Organizational Diagnosis 2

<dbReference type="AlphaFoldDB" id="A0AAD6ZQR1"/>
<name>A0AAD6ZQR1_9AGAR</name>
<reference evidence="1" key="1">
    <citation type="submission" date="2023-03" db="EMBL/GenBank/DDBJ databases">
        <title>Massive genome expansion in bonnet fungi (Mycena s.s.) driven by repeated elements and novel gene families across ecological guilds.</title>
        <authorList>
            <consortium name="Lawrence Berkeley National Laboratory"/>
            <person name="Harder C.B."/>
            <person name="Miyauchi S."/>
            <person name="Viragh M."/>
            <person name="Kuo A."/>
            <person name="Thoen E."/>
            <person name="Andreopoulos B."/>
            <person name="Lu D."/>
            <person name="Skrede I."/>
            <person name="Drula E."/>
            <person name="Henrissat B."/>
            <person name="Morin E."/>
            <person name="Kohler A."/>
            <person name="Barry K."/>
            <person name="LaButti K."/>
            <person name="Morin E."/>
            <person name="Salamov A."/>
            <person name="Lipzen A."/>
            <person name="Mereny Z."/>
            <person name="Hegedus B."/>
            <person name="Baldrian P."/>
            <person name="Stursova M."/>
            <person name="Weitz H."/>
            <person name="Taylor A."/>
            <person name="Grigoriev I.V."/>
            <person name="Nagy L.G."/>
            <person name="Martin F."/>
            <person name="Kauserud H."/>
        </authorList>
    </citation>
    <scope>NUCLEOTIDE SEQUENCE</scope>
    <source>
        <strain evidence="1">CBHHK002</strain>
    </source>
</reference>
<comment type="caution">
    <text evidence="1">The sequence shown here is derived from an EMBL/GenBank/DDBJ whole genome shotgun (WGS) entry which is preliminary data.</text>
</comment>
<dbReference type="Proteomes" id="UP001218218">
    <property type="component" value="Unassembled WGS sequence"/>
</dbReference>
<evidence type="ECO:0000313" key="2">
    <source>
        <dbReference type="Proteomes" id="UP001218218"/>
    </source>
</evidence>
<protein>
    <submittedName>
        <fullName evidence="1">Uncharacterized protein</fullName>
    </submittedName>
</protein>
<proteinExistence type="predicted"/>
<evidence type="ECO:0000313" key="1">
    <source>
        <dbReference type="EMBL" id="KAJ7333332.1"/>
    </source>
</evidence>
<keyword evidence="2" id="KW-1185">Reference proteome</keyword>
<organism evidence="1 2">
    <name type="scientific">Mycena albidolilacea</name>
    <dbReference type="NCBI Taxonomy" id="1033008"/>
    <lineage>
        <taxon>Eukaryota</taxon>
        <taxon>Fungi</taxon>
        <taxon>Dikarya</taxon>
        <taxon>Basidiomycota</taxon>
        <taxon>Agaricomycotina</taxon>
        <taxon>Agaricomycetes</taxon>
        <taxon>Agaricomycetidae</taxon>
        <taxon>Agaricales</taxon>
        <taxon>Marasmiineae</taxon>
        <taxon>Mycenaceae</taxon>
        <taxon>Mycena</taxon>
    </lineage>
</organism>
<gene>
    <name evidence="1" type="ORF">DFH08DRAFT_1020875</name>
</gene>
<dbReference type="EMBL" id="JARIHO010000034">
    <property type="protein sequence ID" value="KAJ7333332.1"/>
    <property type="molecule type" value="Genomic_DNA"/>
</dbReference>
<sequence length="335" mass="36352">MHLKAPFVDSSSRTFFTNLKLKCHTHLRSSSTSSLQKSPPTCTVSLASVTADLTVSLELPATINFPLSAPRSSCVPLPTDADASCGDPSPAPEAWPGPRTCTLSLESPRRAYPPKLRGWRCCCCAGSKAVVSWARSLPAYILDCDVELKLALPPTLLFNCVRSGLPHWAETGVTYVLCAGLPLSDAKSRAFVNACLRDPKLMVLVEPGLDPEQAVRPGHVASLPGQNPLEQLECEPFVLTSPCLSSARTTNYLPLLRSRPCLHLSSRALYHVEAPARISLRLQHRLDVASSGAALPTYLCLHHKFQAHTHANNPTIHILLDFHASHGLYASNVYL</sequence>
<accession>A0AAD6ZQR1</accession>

Organizational change, in theory should be fairly straightforward – upper management mandates a change, and lower management and their staff agrees to implement the change, no questions asked. However, any organization that has attempted to go through any kind of change understands it’s not that simple. The most effective change implementation starts with a diagnosis that is shared by many employees at multiple organizational levels (Spector, 2010). Diagnosis is the process of learning about the dynamics of the organization in order to take action intended to improve performance (Spector, 2010).In this paper, I have prepared a change analysis for the customer service department of a financial institution. The reason for the change is due to numerous customer complaints. The customer service department is not meeting the needs of customers. The customer service staff isn’t providing solutions to customers to help resolve their problems. The problem that the financial organization’s customer service department is facing is the lack of authority to make specific decisions about service charges and other costs. Customer service representatives, until now, have been required to address any account charge questions and fees to management. The problem is, however, that this takes time, and it frustrates the customers, especially if management is busy dealing with other issues. The organization, therefore, has mandated that customer service representatives can reverse any account charges for specific reasons. Empowering customer service representatives with these decisions may be complicated. The organization itself is headed toward a more customer-friendly orientation (this is its strategy), so the idea that front-line customer service representatives can make on-the-spot decisions is a compelling one. But this is also a huge change, meaning change protocol is necessary. John Kotter (1995), in his article about leading...
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